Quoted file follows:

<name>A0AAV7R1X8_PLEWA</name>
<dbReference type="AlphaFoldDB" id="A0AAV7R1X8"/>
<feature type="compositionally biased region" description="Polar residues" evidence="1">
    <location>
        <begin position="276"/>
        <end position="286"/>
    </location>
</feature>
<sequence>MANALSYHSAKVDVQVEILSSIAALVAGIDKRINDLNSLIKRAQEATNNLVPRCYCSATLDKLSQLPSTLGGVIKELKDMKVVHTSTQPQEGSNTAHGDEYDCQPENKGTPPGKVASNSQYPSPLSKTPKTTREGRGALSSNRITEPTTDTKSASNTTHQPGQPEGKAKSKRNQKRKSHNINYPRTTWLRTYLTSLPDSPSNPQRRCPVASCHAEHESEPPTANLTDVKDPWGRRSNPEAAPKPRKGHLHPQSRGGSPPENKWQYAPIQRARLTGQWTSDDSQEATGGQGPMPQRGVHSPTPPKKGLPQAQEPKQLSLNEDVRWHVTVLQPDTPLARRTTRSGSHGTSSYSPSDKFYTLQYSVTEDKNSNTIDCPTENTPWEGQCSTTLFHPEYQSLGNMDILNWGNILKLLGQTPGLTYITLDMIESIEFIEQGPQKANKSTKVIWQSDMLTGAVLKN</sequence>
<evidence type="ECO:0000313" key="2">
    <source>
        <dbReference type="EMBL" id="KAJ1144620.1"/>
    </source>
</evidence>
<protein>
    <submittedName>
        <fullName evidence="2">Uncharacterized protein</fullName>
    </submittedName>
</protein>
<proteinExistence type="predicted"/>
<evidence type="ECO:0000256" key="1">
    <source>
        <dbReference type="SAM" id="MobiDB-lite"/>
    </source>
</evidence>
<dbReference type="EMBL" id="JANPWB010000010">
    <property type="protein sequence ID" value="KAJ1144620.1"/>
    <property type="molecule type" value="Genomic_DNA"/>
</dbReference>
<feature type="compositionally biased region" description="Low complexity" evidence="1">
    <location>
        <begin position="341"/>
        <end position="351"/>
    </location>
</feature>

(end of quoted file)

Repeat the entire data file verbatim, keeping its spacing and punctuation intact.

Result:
<name>A0AAV7R1X8_PLEWA</name>
<dbReference type="AlphaFoldDB" id="A0AAV7R1X8"/>
<feature type="compositionally biased region" description="Polar residues" evidence="1">
    <location>
        <begin position="276"/>
        <end position="286"/>
    </location>
</feature>
<sequence>MANALSYHSAKVDVQVEILSSIAALVAGIDKRINDLNSLIKRAQEATNNLVPRCYCSATLDKLSQLPSTLGGVIKELKDMKVVHTSTQPQEGSNTAHGDEYDCQPENKGTPPGKVASNSQYPSPLSKTPKTTREGRGALSSNRITEPTTDTKSASNTTHQPGQPEGKAKSKRNQKRKSHNINYPRTTWLRTYLTSLPDSPSNPQRRCPVASCHAEHESEPPTANLTDVKDPWGRRSNPEAAPKPRKGHLHPQSRGGSPPENKWQYAPIQRARLTGQWTSDDSQEATGGQGPMPQRGVHSPTPPKKGLPQAQEPKQLSLNEDVRWHVTVLQPDTPLARRTTRSGSHGTSSYSPSDKFYTLQYSVTEDKNSNTIDCPTENTPWEGQCSTTLFHPEYQSLGNMDILNWGNILKLLGQTPGLTYITLDMIESIEFIEQGPQKANKSTKVIWQSDMLTGAVLKN</sequence>
<evidence type="ECO:0000313" key="2">
    <source>
        <dbReference type="EMBL" id="KAJ1144620.1"/>
    </source>
</evidence>
<protein>
    <submittedName>
        <fullName evidence="2">Uncharacterized protein</fullName>
    </submittedName>
</protein>
<proteinExistence type="predicted"/>
<evidence type="ECO:0000256" key="1">
    <source>
        <dbReference type="SAM" id="MobiDB-lite"/>
    </source>
</evidence>
<dbReference type="EMBL" id="JANPWB010000010">
    <property type="protein sequence ID" value="KAJ1144620.1"/>
    <property type="molecule type" value="Genomic_DNA"/>
</dbReference>
<feature type="compositionally biased region" description="Low complexity" evidence="1">
    <location>
        <begin position="341"/>
        <end position="351"/>
    </location>
</feature>